Bullying in schools: how to tackle it

BIGHave you heard headteachers say "we have a zero-tolerance policy here", but found that nothing is being done to stop the bullying of your child?

Just telling children that bullying will not be tolerated is not the answer. Simply punishing the bully - while it may make the victim feel temporarily better - is insufficient. Bullying may become more secretive or new targets could be selected.

There is no magic formula that can, at a stroke, change human behaviour, but by asking badly bullied pupils how effective they think their school is at dealing with bullying, the Bullying Intervention Group (BIG) has come up with a blueprint.

Signs a school is ineffective at dealing with bullying

  • Pupils don't know if there is an Anti-Bullying Policy or not
  • Pupils, parents and staff aren't engaged in the approach together
  • There is too much reliance on assemblies and lessons to spread the anti-bullying message
  • Pupils aren't trained to support each other
  • There are low levels of e-safety teaching
  • Little is done to teach pupils to respect people who are different
  • Bullying on the way to or from school is not dealt with
  • It is not easy to report bullying
  • There are poor strategies in place for when bullying was reported, so that telling often makes it worse (in ineffective schools, 51% of those who did report bullying said it made it worse and for 38% it stayed the same)

Signs a school is effective at dealing with bullying

  • Everyone is consulted on the anti-bullying policy, so they have a sense of ownership
  • It's reviewed regularly to make sure it's still effective
  • Pupils, staff and parents are engaged in the approach together
  • Everyone knows how to report bullying
  • Pupils are taught how to be safe online
  • Pupils are taught to respect people who are different
  • Pupils are trained to support each other, via schemes such as Playground Pals, Buddies or Peer Supporters
  • Bullying on the journey to or from school are dealt with
  • Incidents are far more likely to be resolved successfully

BIG has found that it is a combination of all these actions, and the way schools keep them going all year, that makes pupils feel safe - and confident that if bullying did occur, there was a good chance it would be dealt with.

BIG looks for these criteria when it assesses schools for the national BIG award, given to schools that embed and maintain good bullying management practice.

If a school achieves this award, parents can feel reassured that there is some skilled focus on caring for their child's wellbeing (a list of award-winning schools is online).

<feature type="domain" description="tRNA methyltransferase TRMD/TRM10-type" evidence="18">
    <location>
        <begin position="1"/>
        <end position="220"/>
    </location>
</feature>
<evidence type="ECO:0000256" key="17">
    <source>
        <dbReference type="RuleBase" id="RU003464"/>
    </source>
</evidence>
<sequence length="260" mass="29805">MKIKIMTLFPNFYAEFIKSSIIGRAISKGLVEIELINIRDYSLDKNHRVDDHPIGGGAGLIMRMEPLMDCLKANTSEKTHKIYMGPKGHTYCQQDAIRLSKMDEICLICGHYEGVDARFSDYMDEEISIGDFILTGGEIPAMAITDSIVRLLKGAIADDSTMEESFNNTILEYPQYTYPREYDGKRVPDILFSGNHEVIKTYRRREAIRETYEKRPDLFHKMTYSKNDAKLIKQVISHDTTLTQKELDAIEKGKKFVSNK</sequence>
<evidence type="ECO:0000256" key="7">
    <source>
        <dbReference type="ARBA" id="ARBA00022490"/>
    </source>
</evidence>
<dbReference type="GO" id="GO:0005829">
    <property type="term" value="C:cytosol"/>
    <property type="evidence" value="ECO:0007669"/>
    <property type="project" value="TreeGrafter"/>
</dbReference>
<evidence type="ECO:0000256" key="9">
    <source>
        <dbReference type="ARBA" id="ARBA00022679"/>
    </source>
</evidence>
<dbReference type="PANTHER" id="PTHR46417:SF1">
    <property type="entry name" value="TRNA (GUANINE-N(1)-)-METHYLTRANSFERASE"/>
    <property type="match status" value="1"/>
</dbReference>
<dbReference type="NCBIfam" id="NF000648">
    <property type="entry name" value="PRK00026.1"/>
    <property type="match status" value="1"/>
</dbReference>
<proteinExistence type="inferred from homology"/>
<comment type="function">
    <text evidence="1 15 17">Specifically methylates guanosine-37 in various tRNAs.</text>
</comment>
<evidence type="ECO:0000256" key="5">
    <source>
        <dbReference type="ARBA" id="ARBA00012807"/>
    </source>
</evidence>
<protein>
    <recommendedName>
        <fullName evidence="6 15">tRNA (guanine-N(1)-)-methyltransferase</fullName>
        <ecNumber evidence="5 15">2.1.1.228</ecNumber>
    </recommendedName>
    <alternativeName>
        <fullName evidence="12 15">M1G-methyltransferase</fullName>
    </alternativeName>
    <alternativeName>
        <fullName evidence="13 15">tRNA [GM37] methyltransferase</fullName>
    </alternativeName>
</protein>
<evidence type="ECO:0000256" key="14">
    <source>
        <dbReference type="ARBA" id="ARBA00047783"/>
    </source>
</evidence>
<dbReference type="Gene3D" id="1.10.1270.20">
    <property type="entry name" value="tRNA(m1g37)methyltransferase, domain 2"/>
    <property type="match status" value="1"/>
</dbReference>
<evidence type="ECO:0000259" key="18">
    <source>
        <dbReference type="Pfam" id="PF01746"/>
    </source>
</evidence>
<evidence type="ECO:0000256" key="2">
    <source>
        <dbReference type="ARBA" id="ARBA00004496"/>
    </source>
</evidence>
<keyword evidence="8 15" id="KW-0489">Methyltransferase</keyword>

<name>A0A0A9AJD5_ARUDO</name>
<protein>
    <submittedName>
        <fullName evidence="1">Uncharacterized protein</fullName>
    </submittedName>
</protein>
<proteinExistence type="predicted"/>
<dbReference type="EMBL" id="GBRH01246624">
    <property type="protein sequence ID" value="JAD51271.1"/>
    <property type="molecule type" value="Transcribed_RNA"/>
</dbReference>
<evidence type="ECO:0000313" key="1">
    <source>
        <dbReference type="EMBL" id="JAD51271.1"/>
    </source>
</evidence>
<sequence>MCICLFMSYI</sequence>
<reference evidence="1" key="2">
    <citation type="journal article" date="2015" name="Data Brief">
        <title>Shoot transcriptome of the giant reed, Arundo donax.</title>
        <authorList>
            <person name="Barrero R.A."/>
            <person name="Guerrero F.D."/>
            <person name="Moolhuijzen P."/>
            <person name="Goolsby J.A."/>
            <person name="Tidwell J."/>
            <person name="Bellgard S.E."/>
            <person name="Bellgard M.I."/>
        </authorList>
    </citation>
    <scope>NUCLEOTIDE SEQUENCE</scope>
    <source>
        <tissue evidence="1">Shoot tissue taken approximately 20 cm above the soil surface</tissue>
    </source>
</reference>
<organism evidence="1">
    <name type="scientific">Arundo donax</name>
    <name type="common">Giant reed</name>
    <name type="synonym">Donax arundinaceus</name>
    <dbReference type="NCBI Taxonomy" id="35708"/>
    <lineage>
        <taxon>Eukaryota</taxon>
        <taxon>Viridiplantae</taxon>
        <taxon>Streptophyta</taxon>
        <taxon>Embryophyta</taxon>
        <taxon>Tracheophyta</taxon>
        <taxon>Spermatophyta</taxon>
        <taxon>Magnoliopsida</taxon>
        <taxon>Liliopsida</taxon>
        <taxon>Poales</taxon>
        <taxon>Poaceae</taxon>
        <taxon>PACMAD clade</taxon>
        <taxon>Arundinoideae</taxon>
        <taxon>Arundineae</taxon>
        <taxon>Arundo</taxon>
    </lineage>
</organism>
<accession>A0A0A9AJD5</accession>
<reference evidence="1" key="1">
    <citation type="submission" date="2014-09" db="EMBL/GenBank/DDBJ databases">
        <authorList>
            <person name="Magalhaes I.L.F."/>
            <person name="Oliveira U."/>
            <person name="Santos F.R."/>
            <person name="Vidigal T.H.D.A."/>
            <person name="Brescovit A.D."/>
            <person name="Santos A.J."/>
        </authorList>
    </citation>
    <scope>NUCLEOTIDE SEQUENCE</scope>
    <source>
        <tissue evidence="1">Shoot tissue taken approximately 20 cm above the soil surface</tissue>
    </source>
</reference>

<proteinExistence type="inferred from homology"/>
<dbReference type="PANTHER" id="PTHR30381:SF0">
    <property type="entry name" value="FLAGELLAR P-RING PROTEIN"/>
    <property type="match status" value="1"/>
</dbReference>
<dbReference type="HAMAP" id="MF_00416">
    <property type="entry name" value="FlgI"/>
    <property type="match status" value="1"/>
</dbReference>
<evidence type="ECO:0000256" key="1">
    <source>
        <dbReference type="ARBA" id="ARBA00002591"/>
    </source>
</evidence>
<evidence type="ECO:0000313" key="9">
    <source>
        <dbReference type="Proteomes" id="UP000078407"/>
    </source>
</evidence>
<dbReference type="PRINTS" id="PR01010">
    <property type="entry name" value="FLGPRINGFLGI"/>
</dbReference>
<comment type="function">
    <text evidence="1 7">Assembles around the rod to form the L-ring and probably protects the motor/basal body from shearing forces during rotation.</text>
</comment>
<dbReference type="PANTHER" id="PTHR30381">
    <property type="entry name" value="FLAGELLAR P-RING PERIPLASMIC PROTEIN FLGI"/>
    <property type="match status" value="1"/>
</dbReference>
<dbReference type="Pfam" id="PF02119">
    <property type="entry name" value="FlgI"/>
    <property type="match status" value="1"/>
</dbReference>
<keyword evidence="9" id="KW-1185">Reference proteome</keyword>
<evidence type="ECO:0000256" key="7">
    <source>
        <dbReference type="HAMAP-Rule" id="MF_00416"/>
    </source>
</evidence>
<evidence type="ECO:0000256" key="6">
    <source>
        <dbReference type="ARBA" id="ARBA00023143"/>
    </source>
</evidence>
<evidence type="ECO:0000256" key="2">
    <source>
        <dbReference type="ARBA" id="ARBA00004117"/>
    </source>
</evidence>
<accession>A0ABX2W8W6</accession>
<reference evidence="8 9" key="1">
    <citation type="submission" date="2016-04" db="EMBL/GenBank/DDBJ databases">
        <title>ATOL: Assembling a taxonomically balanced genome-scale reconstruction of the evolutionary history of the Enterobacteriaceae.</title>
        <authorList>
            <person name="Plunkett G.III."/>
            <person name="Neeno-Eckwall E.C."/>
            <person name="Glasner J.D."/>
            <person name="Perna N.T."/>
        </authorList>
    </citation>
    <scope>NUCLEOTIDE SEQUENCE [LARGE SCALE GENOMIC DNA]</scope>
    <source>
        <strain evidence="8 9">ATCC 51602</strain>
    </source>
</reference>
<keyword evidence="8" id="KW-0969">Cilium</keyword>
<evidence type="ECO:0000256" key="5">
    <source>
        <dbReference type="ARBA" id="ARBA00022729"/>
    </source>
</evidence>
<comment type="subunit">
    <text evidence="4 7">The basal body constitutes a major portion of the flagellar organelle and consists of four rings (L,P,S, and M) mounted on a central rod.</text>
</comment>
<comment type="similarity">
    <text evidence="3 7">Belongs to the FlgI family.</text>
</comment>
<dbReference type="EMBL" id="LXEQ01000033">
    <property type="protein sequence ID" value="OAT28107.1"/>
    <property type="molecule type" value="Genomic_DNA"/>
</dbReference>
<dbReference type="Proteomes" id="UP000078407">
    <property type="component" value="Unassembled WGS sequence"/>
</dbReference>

What parents can do to promote effective anti-bullying tactics in schools

Obviously, good practice on bullying starts with the school, but there are many things you can do to encourage it, and to get involved yourself. Here are some areas which you should consider.

  • Get to grips with your school's anti-bullying policy

All parents should have access to the school's anti-bullying policy. Is it on the website? Is it explained to new parents and pupils? Ask about it on your school visits.

On visiting a prospective school, ask up-front how they respond when bullying occurs. Do you like the sound of their approach? Schools will take notice if lots of parents ask these questions.

How up to date is the school's policy? Check when it was last reviewed and see if it includes e-safety and refers to the 2010 Equality Act.

Is there a child-friendly version of the policy, and does your child know about it? If not, ask when children will receive this. Your question could trigger action.

  • Find out who is in charge

There should be a designated school governor with responsibility for behaviour and bullying - someone who oversees the reviews of policy and monitors the school's strategy. Ask who this person is, and when the next review is due if the policy appears out of date.

  • Call for action

Ask your parents' representative to suggest setting up an Anti-Bullying Focus Group in school, on which pupils, staff and parents are represented, and which sets the strategy for the next term. This is recommended practice.

  • Talk to the children

Check if your child's school runs anonymous pupil surveys to find out what pupils think.

  • Take a look at the reporting channels

Ask how the school wants parents to report any concerns. Are there safe methods for pupils to report incidents, so that they don't get called a grass?

  • If you're dissatisfied with how the school handled your case

Parents who are very concerned about behaviour and bullying issues can give their views to the education inspectors via ParentView.

  • And finally...

Ask if the school has achieved the BIG Award for excellence in bullying intervention. Encourage schools to join the BIG Award and improve their practice. Members receive free online surveys to use with pupils and can compare how they are doing. Find out more on the Bullying Intervention Group website. 


Last updated: over 3 years ago